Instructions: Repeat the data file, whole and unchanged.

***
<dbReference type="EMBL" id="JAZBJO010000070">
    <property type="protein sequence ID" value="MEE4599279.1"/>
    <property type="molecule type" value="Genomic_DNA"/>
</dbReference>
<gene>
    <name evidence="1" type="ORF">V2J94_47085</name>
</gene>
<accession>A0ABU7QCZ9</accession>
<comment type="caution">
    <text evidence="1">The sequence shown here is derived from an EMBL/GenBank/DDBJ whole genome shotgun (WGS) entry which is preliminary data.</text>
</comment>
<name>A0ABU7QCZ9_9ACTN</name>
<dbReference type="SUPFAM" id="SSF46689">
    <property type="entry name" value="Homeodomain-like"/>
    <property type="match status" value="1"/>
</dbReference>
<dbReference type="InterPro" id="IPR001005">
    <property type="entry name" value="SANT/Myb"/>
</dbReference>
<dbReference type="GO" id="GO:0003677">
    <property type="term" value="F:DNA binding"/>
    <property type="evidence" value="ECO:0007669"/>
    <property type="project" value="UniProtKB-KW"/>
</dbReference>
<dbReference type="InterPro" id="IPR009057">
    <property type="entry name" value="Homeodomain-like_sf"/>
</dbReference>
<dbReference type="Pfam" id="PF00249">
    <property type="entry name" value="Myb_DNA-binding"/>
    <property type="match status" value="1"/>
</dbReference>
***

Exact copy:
<dbReference type="EMBL" id="JAZBJO010000070">
    <property type="protein sequence ID" value="MEE4599279.1"/>
    <property type="molecule type" value="Genomic_DNA"/>
</dbReference>
<gene>
    <name evidence="1" type="ORF">V2J94_47085</name>
</gene>
<accession>A0ABU7QCZ9</accession>
<comment type="caution">
    <text evidence="1">The sequence shown here is derived from an EMBL/GenBank/DDBJ whole genome shotgun (WGS) entry which is preliminary data.</text>
</comment>
<name>A0ABU7QCZ9_9ACTN</name>
<dbReference type="SUPFAM" id="SSF46689">
    <property type="entry name" value="Homeodomain-like"/>
    <property type="match status" value="1"/>
</dbReference>
<dbReference type="InterPro" id="IPR001005">
    <property type="entry name" value="SANT/Myb"/>
</dbReference>
<dbReference type="GO" id="GO:0003677">
    <property type="term" value="F:DNA binding"/>
    <property type="evidence" value="ECO:0007669"/>
    <property type="project" value="UniProtKB-KW"/>
</dbReference>
<dbReference type="InterPro" id="IPR009057">
    <property type="entry name" value="Homeodomain-like_sf"/>
</dbReference>
<dbReference type="Pfam" id="PF00249">
    <property type="entry name" value="Myb_DNA-binding"/>
    <property type="match status" value="1"/>
</dbReference>